Really small. What that will look will depend on the challenges or life stage you’re in right now. Really small might mean get rid of one thing a day. Training our eyes to see clutter is the first step. You probably have stuff that has been lying around for months or even years. I know I did. Our clutter blindness has trained our eyes not to see that pile of papers or overstuffed closet. Seeing that pen that ran out of ink and throwing it away is actually a great step to decluttering your home. Not passing over that kitchen gadget that never gets used and putting it in the donate pile is another great step.
Develop the habit of decluttering.
Our days are full of habits. Connect decluttering with an already established habit in your day. I go into great detail about this in my eBook How to Start When You Feel Stuck. The first thing I do when I wake up is go downstairs and make coffee. I don’t even have to think about it. I connected decluttering and straightening the kitchen countertops with that time while my coffee is brewing. What is a habit that you already do daily? Connect decluttering at least one item a day with that already established habit. Pretty soon, decluttering will be a habit that your brain and body automatically do.
Maintain one clutter free surface.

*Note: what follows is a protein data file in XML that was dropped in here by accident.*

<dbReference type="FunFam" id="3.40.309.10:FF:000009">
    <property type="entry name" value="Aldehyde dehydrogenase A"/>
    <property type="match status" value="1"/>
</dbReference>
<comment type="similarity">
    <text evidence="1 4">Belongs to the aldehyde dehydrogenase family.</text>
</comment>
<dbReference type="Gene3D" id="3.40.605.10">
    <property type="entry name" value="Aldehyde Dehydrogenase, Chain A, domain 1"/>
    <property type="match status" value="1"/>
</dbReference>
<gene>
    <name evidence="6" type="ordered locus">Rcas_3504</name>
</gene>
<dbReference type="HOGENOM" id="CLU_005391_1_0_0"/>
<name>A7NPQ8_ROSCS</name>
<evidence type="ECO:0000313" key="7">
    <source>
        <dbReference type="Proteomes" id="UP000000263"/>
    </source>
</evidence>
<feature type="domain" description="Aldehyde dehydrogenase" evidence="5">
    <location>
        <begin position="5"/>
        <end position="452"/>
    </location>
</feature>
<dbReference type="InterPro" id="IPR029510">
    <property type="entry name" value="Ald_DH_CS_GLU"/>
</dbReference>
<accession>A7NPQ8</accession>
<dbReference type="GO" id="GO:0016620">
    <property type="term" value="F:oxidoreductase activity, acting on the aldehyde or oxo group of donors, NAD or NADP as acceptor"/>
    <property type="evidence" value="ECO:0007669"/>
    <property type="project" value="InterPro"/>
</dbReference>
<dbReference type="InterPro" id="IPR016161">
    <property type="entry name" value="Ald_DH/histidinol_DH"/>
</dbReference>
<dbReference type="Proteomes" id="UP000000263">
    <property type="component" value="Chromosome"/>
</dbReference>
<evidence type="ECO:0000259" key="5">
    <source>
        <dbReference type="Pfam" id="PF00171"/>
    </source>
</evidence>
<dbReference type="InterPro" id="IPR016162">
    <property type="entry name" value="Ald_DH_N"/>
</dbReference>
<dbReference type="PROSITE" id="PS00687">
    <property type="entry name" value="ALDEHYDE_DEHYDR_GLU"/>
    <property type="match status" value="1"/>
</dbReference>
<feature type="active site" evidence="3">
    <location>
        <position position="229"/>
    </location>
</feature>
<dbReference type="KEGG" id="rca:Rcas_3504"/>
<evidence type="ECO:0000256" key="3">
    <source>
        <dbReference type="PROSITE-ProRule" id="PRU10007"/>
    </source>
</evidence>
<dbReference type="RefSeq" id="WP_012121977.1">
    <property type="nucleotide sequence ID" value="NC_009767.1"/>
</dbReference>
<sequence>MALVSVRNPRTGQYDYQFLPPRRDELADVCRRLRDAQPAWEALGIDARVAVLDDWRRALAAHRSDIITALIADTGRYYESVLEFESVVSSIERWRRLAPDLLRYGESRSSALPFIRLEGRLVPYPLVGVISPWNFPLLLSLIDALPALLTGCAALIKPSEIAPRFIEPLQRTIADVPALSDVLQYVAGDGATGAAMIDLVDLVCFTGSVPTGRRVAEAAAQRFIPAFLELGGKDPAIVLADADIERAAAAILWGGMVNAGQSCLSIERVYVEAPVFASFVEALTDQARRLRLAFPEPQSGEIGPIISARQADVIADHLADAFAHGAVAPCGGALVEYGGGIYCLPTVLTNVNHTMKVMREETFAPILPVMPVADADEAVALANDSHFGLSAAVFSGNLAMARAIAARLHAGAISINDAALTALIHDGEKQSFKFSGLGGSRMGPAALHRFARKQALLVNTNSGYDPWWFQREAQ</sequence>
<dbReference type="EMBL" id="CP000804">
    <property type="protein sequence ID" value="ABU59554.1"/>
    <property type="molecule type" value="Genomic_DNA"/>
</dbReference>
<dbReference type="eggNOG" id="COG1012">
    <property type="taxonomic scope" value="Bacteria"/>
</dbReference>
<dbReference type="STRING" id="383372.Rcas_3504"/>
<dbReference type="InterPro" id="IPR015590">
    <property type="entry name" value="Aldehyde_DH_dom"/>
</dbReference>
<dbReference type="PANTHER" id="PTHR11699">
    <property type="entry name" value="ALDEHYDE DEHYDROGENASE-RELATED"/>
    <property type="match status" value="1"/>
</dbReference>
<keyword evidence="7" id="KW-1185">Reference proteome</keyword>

When I started decluttering our house, I started maintaining one clutter free space. I decided to keep a portion of our kitchen counter clear and clean every day. The rest of our counter spaces could be piled with dishes, but that two feet of countertop would be completely empty and wiped down. It was encouraging to me to see that empty space and gave me hope and energy to keep decluttering. Clutter free spaces beget more clutter free spaces.
The 7 Surprising Benefits of Decluttering Your Home
When we declutter our homes the benefits are huge:
- less time spent picking up
- it’s easier to clean when there isn’t clutter in the way
- more time for things and people that are important to us
- freedom from a scarcity mindset
- freedom from holding on to the past and “someday”
- living more in the present
- decluttering our homes often leads to decluttering other areas of our life: our minds and our schedules.
If you need more encouragement and guidance while decluttering your home, sign up for my FREE 7 day decluttering email course, Slow and Steady Decluttering. When you sign up, there’s also a private Facebook group available to you for encouragement and accountability.
Do you feel overwhelmed by the thought of decluttering? Share in the comments if you think these three steps seem do-able to you?
Angela blogs at Setting My Intention where she focuses on encouraging intentional change and developing healthy habits for herself and her readers.
So who’s ready to tackle their decluttering projects? Decluttering may just be easier than we think if we take it in small manageable steps like Angela suggests. Anything worth doing is worth taking our time and doing it right. I’ve really tried making a habit of decluttering, picking up things as we go along is definitely easier than letting the clutter pile up and have to deal with it later. Decluttering our homes and our minds help lead us to a less stressed and more productive life. I’m signing up for Angela’s free decluttering course and I know she’ll help get me on track to declutter my home and keep it that way! How about you?